This extends beyond math fact fluency to all math topics and the students should take the next step and demonstrate maintenance. To do this, I recommend that a curricular based assessment be given a couple of weeks after a student initially showed what is considered mastery – the student successfully performing problems aligned with a given math objective.
Below is a excerpt from the book with an explanation of the topics. I use this text in the math for special ed courses I teach at different universities.
In the past year I have helped two 7th grade students who are categorized as twice exceptional (2e). Both had more severe math anxiety that impacted their performance and masked their ability. When we started both were working on elementary school level math. Within a couple of months both were working on algebra. (Both had gaps but I was testing their ability by test running higher level math with them.)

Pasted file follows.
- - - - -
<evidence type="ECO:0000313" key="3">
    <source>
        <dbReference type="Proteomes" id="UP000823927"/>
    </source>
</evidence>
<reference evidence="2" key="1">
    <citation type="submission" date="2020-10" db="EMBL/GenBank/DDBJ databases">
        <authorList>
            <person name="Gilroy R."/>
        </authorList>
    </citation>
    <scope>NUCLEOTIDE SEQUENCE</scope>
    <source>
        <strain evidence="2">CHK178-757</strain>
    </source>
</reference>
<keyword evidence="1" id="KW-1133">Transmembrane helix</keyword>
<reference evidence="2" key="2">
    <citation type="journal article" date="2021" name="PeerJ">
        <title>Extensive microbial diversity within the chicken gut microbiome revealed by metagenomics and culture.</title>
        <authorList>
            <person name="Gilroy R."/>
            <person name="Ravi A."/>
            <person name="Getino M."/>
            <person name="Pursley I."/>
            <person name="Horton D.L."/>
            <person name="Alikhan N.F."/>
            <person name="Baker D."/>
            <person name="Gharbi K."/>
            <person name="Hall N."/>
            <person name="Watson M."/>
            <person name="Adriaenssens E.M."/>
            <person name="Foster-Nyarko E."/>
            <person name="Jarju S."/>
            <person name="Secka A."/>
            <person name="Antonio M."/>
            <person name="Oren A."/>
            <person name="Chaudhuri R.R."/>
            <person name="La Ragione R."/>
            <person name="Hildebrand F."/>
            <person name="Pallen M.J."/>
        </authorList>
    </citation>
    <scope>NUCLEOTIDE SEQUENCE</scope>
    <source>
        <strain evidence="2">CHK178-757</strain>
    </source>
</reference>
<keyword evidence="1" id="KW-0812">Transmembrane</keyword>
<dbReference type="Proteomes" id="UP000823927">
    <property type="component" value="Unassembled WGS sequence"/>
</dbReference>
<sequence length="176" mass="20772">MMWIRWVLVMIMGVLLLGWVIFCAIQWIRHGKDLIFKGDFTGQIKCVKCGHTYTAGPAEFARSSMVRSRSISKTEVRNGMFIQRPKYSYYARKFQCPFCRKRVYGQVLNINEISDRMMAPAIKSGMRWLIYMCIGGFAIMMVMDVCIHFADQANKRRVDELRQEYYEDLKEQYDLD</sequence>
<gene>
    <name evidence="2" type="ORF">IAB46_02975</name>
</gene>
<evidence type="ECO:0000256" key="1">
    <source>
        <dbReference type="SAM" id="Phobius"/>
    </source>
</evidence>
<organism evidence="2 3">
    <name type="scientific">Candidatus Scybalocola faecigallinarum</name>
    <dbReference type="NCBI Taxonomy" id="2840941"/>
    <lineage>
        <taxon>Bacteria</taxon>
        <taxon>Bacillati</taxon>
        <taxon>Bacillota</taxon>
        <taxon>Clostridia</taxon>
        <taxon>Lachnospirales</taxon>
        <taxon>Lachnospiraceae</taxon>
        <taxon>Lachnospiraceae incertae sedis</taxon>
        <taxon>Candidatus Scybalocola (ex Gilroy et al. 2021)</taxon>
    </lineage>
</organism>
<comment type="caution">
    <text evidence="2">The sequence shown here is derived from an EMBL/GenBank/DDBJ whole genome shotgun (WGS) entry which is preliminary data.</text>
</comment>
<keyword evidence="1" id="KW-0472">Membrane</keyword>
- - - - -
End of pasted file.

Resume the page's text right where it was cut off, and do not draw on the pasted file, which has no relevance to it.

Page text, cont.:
As I shared in a previous post my approach is to focus on meeting needs. I want to elaborate on this. My secret is I listen to the student… In other words, the student drives the instruction.
Here’s an analogy. You go to a frozen yogurt or ice cream store and they offer you a sample. You try a couple then go with the one you like. That’s what I do. I try out different types of instruction (samples of the ice cream) and the student tells me (verbally or by the response to the instruction) which one they want. That is the I in IDEA and in IEP.